Tuesday, December 4
Today, the U.S. Department of Energy (DOE) announced two new prizes as part of its Manufacturing Innovator Challenge, an effort to crowdsource solutions for next generation manufacturing to increase energy productivity and strengthen America’s industrial base.
DOE is seeking new concepts in biobased materials for additive manufacturing. Large-scale additive manufacturing allows for rapid prototyping of complex structures. Biobased printing materials are critical for making 3D printed structures renewable and potentially biodegradable; however, they are currently plagued with problems of material strength and printability. The BAM Prize is looking to identify new materials that are made from at least 90% plant matter or algae and can meet or exceed the performance of current commercial 3D printing materials. This opportunity ends on January 10, 2019. Learn more.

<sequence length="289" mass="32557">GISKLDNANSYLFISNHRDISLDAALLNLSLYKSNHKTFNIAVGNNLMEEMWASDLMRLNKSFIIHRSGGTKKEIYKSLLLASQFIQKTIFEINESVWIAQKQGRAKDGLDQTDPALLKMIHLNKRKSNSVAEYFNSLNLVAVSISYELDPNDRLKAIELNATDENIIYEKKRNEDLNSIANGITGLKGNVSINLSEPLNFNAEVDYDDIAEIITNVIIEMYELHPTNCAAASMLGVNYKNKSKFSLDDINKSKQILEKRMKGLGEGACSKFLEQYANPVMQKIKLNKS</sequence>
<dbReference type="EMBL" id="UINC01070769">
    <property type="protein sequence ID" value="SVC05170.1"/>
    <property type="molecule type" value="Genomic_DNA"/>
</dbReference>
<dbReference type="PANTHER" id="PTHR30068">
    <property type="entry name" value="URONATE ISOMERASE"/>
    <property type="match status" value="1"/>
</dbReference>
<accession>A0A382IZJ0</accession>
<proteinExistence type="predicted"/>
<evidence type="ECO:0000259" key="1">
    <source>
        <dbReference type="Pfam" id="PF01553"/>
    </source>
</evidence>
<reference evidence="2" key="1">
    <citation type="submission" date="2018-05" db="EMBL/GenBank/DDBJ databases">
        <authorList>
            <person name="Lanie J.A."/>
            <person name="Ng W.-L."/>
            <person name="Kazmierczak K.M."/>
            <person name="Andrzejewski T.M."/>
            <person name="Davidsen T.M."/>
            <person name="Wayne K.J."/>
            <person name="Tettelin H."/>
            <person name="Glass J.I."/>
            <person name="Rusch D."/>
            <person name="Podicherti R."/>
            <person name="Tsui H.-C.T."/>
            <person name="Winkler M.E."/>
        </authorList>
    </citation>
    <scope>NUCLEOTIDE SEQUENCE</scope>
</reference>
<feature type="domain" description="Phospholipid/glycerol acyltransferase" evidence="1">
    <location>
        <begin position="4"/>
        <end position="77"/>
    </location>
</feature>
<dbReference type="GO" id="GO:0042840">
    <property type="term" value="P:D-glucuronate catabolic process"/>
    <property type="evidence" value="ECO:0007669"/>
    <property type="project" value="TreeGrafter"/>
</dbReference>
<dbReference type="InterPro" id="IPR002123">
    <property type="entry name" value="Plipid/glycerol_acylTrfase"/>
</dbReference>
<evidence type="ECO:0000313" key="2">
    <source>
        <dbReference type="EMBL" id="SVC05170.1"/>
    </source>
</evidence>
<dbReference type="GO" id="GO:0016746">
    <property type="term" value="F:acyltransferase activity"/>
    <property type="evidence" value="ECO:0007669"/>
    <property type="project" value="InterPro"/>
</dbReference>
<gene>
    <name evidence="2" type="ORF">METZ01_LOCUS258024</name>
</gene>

DOE is seeking new and exciting concepts for the use of large-scale 3D printing. The ability to manufacture large-scale objects using 3D printing has opened a range of new technical possibilities. DOE is hoping to bring attention to these possibilities, while harnessing the creative power of the crowd to identify spaces where 3D printing can play a role in breakthrough technologies. This opportunity ends on February 1, 2019. Learn more.
DOE is seeking design concepts that explore new applications for large-scale additive manufacturing for disaster response. Natural disasters can rapidly destroy critical large- and small-scale infrastructure, such as power lines and communications towers, and delay aid and relief efforts. By producing critical infrastructure components on-site, rather than shipping them from afar, additive manufacturing has the potential to accelerate disaster recovery times. Learn more.
DOE is seeking applicants for a Solid State Lighting (SSL) manufacturing design concept that advances novel 3D printing for use in luminaire applications, specifically 3D printing concepts of optical materials for SSL. Learn more.